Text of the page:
Methods and apparatus to reduce the stopping time of spindle motors
Methods and apparatus to reduce the stopping time of a spindle motor are disclosed. An example method includes detecting a dissipation current flowing in a spinning motor; determining when the dissipation current drops below a threshold value; and, in response to the dissipation current dropping below the threshold value, applying a voltage to the motor to increase the dissipation current for a duration. In some examples, the voltage is removed from the motor when the motor reaches a predetermined rotational velocity to avoid reverse rotation.
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This disclosure relates generally to motor control and, more particularly, to methods and apparatus to reduce the stopping time of spindle motors.BACKGROUND
A hard disk drive is a non-volatile storage device that stores encoded data on one or more rotatable storage platters. To read and write data to and from the platters, the hard disk drive includes read and write heads coupled to one or more actuator arms that move radially across the platters. A spindle motor is used to rotate the platters and is typically driven by a motor controller. The controller also typically stops the rotation of the spindle when the hard disk drive enters an inactive state.
The platter 102 spins such that a write head 106 can write data to the platter 102 and a read head 107 can read data from the platter 102. In the illustrated example, the write head 106 is implemented separately from the read head 107. Alternatively, the write and read heads 106 and 107 may be implemented in a single head assembly. To write data onto the platter 102, a portion of the magnetic surface 104 is magnetized via the magnetic write head 106. The read head 107, which is magneto-resistive, then detects the magnetic characteristics of the magnetized portion. The write head 106 and the read head 107 (referred to herein as the heads 106 and 107) are coupled to an actuator arm 108 that moves radially across the platter 102. To control a read and/or write operation, a hard drive read/write system 110 is coupled to the heads 106 and 107.
To provide access to the entire magnetic surface 104, the platter 102 rotates. A spindle motor 114 drives the rotation of the platter 102 and is operated by a motor control system 116. The motor 114 of the illustrated example is a three-phase, direct current (DC) brushless spindle motor. The motor control system 116 causes the motor 114 to be operated in one of a plurality of modes including, for example, a run mode or a coast mode. As described in greater detail below in connection with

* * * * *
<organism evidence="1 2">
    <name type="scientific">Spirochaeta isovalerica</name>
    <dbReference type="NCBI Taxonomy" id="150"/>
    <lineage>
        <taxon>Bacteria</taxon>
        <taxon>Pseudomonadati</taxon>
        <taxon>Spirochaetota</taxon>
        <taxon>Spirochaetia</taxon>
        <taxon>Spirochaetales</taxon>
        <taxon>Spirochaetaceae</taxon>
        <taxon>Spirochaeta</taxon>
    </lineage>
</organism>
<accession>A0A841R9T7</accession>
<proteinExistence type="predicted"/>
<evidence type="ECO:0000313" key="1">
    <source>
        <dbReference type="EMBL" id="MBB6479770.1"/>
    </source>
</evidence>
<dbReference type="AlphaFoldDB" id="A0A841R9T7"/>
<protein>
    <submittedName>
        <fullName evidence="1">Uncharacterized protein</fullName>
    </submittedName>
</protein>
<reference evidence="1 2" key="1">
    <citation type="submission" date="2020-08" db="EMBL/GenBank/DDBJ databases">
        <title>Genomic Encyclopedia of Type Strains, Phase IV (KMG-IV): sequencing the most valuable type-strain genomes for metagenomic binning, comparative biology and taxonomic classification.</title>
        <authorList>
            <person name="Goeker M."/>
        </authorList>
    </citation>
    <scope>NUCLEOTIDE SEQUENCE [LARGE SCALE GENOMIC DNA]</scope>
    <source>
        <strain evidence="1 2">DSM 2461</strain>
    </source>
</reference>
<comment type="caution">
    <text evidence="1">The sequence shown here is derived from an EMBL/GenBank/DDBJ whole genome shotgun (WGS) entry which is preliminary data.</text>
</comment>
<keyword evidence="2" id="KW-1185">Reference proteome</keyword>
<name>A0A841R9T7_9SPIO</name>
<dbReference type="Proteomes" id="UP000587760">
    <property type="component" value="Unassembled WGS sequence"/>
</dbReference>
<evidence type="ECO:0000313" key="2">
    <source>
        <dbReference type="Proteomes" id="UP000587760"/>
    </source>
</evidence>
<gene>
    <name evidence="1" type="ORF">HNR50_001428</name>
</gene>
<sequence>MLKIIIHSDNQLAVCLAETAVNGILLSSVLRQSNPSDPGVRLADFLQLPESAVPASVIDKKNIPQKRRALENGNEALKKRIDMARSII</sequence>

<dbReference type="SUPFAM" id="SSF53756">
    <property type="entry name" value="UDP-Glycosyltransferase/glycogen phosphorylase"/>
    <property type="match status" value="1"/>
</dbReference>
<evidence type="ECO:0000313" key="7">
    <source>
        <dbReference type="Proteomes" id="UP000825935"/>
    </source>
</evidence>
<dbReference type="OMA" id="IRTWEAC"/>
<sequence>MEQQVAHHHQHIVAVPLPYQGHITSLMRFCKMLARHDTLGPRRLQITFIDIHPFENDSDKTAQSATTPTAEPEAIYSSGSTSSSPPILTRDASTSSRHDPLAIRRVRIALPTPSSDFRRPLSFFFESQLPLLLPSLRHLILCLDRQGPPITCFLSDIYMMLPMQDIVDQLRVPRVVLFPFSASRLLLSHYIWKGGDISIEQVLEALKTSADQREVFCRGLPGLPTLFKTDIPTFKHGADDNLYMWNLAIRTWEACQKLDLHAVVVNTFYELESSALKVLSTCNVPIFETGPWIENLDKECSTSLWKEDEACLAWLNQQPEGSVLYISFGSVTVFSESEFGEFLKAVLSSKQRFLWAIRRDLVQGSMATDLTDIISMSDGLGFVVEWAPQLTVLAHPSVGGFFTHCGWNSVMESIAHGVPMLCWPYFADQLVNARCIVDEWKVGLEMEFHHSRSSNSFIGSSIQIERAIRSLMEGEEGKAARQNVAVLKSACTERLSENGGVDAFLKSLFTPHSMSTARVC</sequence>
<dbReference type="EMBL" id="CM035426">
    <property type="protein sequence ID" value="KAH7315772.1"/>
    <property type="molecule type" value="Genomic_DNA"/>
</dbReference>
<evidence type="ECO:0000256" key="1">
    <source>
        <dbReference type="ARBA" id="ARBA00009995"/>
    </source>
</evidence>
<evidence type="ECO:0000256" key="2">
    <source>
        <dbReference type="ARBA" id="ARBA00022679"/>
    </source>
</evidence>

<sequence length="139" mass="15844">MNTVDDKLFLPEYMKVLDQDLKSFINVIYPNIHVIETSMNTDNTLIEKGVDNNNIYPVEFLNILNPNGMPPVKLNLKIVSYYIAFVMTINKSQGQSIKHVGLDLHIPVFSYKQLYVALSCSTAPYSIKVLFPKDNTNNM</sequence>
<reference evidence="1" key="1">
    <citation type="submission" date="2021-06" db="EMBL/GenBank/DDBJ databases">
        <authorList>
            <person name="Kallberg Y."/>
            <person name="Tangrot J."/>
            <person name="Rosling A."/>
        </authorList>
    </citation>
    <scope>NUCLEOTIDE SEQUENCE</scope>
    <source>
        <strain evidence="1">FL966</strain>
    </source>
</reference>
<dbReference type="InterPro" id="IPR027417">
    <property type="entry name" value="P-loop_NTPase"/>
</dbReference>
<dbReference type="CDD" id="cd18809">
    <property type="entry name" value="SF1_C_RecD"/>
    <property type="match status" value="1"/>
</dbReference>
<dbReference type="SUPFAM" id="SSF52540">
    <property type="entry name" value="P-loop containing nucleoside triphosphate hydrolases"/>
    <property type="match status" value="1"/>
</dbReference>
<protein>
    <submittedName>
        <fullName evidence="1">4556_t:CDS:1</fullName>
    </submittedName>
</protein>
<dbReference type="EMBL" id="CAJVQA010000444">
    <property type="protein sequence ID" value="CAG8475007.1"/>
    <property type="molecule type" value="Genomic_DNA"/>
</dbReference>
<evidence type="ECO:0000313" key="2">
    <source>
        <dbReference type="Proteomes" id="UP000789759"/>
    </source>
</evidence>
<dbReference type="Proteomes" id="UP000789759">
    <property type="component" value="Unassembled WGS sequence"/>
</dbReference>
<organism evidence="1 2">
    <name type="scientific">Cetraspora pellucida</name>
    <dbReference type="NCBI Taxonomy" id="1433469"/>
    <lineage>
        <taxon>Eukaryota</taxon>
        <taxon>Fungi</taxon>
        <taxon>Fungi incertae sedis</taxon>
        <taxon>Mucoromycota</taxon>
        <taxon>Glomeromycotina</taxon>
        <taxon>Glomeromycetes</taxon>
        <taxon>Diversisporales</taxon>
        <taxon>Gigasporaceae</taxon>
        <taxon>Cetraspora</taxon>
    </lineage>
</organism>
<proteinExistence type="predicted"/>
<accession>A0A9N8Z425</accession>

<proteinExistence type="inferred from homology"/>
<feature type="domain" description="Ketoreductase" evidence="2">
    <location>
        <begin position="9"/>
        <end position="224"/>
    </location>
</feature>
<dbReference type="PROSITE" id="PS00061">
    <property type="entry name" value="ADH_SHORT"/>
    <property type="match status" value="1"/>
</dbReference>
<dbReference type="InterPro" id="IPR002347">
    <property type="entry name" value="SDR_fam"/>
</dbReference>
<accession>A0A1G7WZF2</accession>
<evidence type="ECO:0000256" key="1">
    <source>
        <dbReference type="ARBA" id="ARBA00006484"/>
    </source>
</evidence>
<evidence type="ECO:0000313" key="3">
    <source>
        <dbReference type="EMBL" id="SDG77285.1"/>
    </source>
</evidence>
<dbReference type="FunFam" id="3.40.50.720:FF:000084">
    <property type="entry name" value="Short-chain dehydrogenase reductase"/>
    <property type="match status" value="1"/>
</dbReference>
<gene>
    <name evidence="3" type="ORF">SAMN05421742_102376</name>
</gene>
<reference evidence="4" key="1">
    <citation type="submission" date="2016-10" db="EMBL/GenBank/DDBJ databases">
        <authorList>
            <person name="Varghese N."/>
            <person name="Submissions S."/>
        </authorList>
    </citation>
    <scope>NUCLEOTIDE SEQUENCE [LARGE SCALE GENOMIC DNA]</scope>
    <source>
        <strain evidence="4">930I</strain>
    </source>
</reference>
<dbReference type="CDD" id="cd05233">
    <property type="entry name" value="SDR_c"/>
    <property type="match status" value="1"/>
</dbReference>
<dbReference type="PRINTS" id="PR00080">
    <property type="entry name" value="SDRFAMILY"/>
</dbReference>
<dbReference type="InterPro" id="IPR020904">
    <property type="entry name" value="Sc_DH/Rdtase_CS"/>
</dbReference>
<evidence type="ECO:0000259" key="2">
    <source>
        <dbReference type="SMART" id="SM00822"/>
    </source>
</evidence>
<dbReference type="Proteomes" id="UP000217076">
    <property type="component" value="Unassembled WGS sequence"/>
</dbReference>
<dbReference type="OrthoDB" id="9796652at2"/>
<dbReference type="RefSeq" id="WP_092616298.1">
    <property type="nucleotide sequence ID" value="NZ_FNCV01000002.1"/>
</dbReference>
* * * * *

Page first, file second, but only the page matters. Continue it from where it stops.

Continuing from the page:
The motor 114 spins the platter 102 by way of the spindle 101 at a substantially constant speed (e.g., 10,000 revolutions per minute (rpm), 7,200 rpm, or 5,400 rpm) in a forward direction during a read or write operation (e.g., during a run mode). When the HDD 100 receives a signal to stop the rotation of the spindle 101, the motor control system 116 causes the motor 114 to undergo a braking operation to bring the spindle 101 to a rest. Generally, it is preferable for the braking operation to have a short duration due, in part, to the close proximity of the heads 106 and 107 to the surface 104 of the platter 102. In particular, the heads 106 and 107 may drag along the surface 104 during the braking operation. The surface 104 may have small textured bumps to reduce stiction in a landing zone (e.g., a segment of the surface 104 at which the heads 106 and 107 rest on the surface 104). Contact between the heads 106 and 107 and the surface 104 causes particles (e.g., coating particles) to loosen from the surface 104, leading to defects and reduced reliability. At lower speeds of rotation, the friction between the surface 104 and the heads 106 and 107 increases. In other words, the longer the spindle rotates during the braking operation, the more the heads 106 and 107 drag on the surface 104. This problem is more severe in heavy mass disk drives because more inertia results in a longer braking operation. Although described herein as a braking operation, the motor 114 of the illustrated example is brought to a stop without the use of a mechanical brake.
One conventional method of stopping a multiple phase motor involves shorting together all phases that drive the rotation of the motor, thereby causing the motor to annularly decelerate. Generally, as the motor slows down after being shorted, the kinetic energy built up from the spinning of the motor is converted to heat, which is dissipated in the total resistance of the motor and any related electronic components (e.g., the field effect transistors 216-226 of
As described in greater detail below in connection with
As described herein, the example motor control system 116 is capable of reducing the duration of the braking operation by increasing the dissipation current. In particular, the motor control system 116 implements an active brake operation wherein a power source (e.g., the power source 230 of
Progression through the commutation states and, thus, the rotation of the motor 114 (e.g., a speed of rotation, a signal to begin rotating, a signal to stop rotating, etc.) is controlled by a controller 208. The example controller 208 of